News flashes that overtake and tackle you


News flashes that overtake and tackle you

ALI VAN WYK looks at the arbitrary side of your week in memes, videos and obscure news stories.

DR Mpho Rabada, father of ace Proteas fast bowler Kagiso Rabada, had a unique way of celebrating his son's boundary from the second-last ball of their match against the West Indies in the T20 World Cup. The Proteas won by three wickets.

How does the saying go? If you want to be a toffee apple, don't complain if you get licked. Jamie Bhatti, loosehead prop of Glasgow Warriors and Scotland, celebrated a smug message to visiting teams at Loftus. The Warriors surprised the Bulls 21-16 last Saturday in the URC final at Loftus, 1,350m above sea level.

Financial Times journalist Edward Luce posted this photo as a comment eight years after the Brexit referendum (June 23, 2016). It is uncertain who the clever photographer was, but the image has been shared millions of times on social media. The Museum of Modern Art part is just a bit of fun.

In anticipation of the British general election on July 4, political comedian John Oliver (if you don't know who that is, ask Dan Roodt) has reached new heights of levity.

Remaining on the British political agenda, here's a golden oldie of Nigel Farage talking to a caller…

2024, a space oddity?

A mysterious, shiny metal monolith of just under two metres was removed by the Las Vegas police from a mountain range near the neon city in Nevada. The monolith was discovered over the weekend near Gass Peak in the Desert National Wildlife Refuge, a reserve where bighorn sheep and desert tortoises roam. The police removed the monolith to head off a rush of curious people who might have polluted and trampled the environment. Similar structures have appeared around the world since 2020, including in the Red Rock desert in Utah, Central California, Romania and on the famous Fremont Street in Las Vegas. The monolith is in safe keeping.

Tree hugger

An environmental activist and forestry student from Ghana, Abubakar Tahiru, has set a new Guinness World Record for hugging the most trees in an hour. Abu hugged 1,123 trees in Tuskegee National Forest in Alabama, US. He is pursuing his master's degree in forestry at Auburn University. What makes the feat even more special is that Abubakar did it during the month of Ramadan, which prevented him from drinking water during the attempt. The purpose of the exercise was to make people more aware of the critical role of trees in our ecosystem. — Modern Ghana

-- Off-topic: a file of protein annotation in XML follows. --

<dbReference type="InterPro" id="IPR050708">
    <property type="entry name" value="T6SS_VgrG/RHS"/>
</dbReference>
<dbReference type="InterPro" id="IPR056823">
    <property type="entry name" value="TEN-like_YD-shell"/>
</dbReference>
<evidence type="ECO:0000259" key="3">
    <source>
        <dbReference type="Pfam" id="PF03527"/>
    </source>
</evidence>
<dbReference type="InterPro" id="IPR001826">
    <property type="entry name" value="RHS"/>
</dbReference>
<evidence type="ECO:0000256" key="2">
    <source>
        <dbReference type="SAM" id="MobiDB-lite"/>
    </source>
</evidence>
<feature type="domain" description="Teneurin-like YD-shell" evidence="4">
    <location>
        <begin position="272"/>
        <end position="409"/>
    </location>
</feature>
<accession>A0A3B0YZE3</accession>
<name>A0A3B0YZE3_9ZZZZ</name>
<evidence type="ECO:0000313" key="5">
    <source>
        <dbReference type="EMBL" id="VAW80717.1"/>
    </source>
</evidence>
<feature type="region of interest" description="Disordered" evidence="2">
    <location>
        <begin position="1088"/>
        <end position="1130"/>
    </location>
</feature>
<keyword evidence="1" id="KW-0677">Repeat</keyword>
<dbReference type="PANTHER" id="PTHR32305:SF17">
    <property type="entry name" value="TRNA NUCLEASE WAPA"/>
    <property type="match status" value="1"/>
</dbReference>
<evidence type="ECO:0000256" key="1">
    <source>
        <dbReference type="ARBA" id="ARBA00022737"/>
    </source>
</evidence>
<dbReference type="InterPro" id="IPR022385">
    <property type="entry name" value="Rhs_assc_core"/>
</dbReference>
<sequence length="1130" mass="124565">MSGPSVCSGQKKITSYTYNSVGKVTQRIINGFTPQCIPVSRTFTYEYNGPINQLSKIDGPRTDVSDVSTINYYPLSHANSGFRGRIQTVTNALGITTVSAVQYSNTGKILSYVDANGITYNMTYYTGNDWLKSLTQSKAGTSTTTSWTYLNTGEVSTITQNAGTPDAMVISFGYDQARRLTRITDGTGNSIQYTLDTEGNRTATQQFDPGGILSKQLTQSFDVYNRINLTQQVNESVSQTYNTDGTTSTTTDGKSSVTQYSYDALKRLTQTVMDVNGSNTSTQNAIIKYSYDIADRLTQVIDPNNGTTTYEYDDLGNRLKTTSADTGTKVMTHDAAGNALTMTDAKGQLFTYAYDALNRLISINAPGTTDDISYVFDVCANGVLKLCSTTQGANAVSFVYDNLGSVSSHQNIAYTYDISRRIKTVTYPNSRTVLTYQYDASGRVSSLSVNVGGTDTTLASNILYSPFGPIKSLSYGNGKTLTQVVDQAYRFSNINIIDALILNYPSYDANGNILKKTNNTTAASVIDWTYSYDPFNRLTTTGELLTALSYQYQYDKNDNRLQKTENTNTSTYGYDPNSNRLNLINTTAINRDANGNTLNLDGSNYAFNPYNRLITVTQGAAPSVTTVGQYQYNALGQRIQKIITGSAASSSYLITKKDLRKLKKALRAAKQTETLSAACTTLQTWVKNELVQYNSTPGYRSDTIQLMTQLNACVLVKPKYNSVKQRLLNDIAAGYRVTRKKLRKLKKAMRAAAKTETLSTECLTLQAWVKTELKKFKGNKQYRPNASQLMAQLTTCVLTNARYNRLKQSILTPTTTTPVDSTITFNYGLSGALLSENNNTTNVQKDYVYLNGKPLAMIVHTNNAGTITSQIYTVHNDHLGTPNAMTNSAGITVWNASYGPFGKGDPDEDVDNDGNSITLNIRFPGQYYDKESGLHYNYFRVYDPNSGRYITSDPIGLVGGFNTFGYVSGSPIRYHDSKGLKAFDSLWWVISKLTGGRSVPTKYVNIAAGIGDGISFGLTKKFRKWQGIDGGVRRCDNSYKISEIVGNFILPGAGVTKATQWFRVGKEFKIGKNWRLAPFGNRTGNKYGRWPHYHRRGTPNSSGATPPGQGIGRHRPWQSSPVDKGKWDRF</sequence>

Trunk tips

French researchers from Sorbonne University have studied the tip of an elephant's trunk as a model to build better robotic “hands" with a gentle grip — the field is known as bio-inspired technology. Building “soft pincers" for robots to work with fruit, perform medical operations or handle fragile items on production lines is one of the biggest challenges of robotics. An elephant's trunk, consisting only of muscles and nerves, is at once one of the strongest and one of the most sensitive animal limbs. The tip consists of two “fingers" that can change shape and are highly versatile. They are powerful (squeezing at 86.4 Newtons, much more than a human hand), accurate and delicate.The Conversation

Like the old farm schools

A new educational idea, the micro-school, has taken hold in the US. The National Microschooling Centre reckons there are about 95,000 micro-schools in America, with more than a million pupils. These statistics have roughly doubled since the Covid pandemic. There are typically fewer pupils in the whole school than there are in a classroom in a state school. The schools are largely unregulated and operate under the same kind of legislation that allows home schooling. Many of the schools are, in fact, home schools of more than one family together. Most of them are connected to Christian or conservative political communities but children with special needs, such as autism, also benefit in many cases. The New York Times

Is it you, Rasta?

A fresh uproar broke out around the singer who was chosen to sing South Africa's national anthem before the Springboks' Test against Wales last Saturday at Twickenham in London. Herculus Smith, from Pretoria, struggled through Nkosi Sikelel' iAfrika with questionable intonation, was at times out of step with the soundtrack, and his style was a mixture of opera and R&B. He also seemed to forget the words. He attracted sharp criticism and commentators referred to his “pimp outfit". Christiaan le Roux commented on Facebook: “I don't know, but I swear it's a Thaba ’Nchu Sun doorman jacket". Smith defended himself by saying he was caught off guard when a different soundtrack started playing than the one he had rehearsed with.

♦ VWB ♦

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